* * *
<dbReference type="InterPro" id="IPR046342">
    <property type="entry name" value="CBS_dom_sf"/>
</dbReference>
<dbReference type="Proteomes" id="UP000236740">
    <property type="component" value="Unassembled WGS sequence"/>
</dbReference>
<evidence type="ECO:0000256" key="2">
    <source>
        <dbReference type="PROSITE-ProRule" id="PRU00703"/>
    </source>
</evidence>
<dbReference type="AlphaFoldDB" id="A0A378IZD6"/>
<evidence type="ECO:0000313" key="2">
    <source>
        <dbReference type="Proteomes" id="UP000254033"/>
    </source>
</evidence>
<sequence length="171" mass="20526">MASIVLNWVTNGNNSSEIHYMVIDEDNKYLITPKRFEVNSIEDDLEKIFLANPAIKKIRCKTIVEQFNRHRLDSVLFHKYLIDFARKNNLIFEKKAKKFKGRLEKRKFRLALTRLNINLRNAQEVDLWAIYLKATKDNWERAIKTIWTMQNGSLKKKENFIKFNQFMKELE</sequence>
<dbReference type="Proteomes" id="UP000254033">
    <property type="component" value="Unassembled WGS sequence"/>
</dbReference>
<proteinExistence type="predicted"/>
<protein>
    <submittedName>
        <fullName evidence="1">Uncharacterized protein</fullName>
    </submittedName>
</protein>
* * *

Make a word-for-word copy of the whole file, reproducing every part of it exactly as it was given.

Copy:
<dbReference type="InterPro" id="IPR046342">
    <property type="entry name" value="CBS_dom_sf"/>
</dbReference>
<dbReference type="Proteomes" id="UP000236740">
    <property type="component" value="Unassembled WGS sequence"/>
</dbReference>
<evidence type="ECO:0000256" key="2">
    <source>
        <dbReference type="PROSITE-ProRule" id="PRU00703"/>
    </source>
</evidence>
<dbReference type="AlphaFoldDB" id="A0A378IZD6"/>
<evidence type="ECO:0000313" key="2">
    <source>
        <dbReference type="Proteomes" id="UP000254033"/>
    </source>
</evidence>
<sequence length="171" mass="20526">MASIVLNWVTNGNNSSEIHYMVIDEDNKYLITPKRFEVNSIEDDLEKIFLANPAIKKIRCKTIVEQFNRHRLDSVLFHKYLIDFARKNNLIFEKKAKKFKGRLEKRKFRLALTRLNINLRNAQEVDLWAIYLKATKDNWERAIKTIWTMQNGSLKKKENFIKFNQFMKELE</sequence>
<dbReference type="Proteomes" id="UP000254033">
    <property type="component" value="Unassembled WGS sequence"/>
</dbReference>
<proteinExistence type="predicted"/>
<protein>
    <submittedName>
        <fullName evidence="1">Uncharacterized protein</fullName>
    </submittedName>
</protein>